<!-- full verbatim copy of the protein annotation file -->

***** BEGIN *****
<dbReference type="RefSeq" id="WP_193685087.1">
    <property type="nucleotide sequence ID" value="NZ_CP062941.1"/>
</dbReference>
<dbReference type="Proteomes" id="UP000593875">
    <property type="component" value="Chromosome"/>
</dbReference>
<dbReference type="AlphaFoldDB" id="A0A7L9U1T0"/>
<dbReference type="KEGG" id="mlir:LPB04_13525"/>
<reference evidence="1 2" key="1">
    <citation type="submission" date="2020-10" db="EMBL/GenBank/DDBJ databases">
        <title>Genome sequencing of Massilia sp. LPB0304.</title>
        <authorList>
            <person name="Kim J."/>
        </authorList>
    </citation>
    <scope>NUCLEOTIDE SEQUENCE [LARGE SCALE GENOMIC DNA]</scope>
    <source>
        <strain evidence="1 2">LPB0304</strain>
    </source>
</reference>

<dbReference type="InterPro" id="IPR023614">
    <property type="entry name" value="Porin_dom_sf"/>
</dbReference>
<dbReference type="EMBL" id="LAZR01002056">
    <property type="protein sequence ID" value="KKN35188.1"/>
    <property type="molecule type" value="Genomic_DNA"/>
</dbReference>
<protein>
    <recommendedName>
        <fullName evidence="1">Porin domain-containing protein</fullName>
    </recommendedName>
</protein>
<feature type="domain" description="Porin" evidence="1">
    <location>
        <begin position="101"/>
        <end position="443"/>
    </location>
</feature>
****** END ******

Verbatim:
<dbReference type="RefSeq" id="WP_193685087.1">
    <property type="nucleotide sequence ID" value="NZ_CP062941.1"/>
</dbReference>
<dbReference type="Proteomes" id="UP000593875">
    <property type="component" value="Chromosome"/>
</dbReference>
<dbReference type="AlphaFoldDB" id="A0A7L9U1T0"/>
<dbReference type="KEGG" id="mlir:LPB04_13525"/>
<reference evidence="1 2" key="1">
    <citation type="submission" date="2020-10" db="EMBL/GenBank/DDBJ databases">
        <title>Genome sequencing of Massilia sp. LPB0304.</title>
        <authorList>
            <person name="Kim J."/>
        </authorList>
    </citation>
    <scope>NUCLEOTIDE SEQUENCE [LARGE SCALE GENOMIC DNA]</scope>
    <source>
        <strain evidence="1 2">LPB0304</strain>
    </source>
</reference>

<dbReference type="InterPro" id="IPR023614">
    <property type="entry name" value="Porin_dom_sf"/>
</dbReference>
<dbReference type="EMBL" id="LAZR01002056">
    <property type="protein sequence ID" value="KKN35188.1"/>
    <property type="molecule type" value="Genomic_DNA"/>
</dbReference>
<protein>
    <recommendedName>
        <fullName evidence="1">Porin domain-containing protein</fullName>
    </recommendedName>
</protein>
<feature type="domain" description="Porin" evidence="1">
    <location>
        <begin position="101"/>
        <end position="443"/>
    </location>
</feature>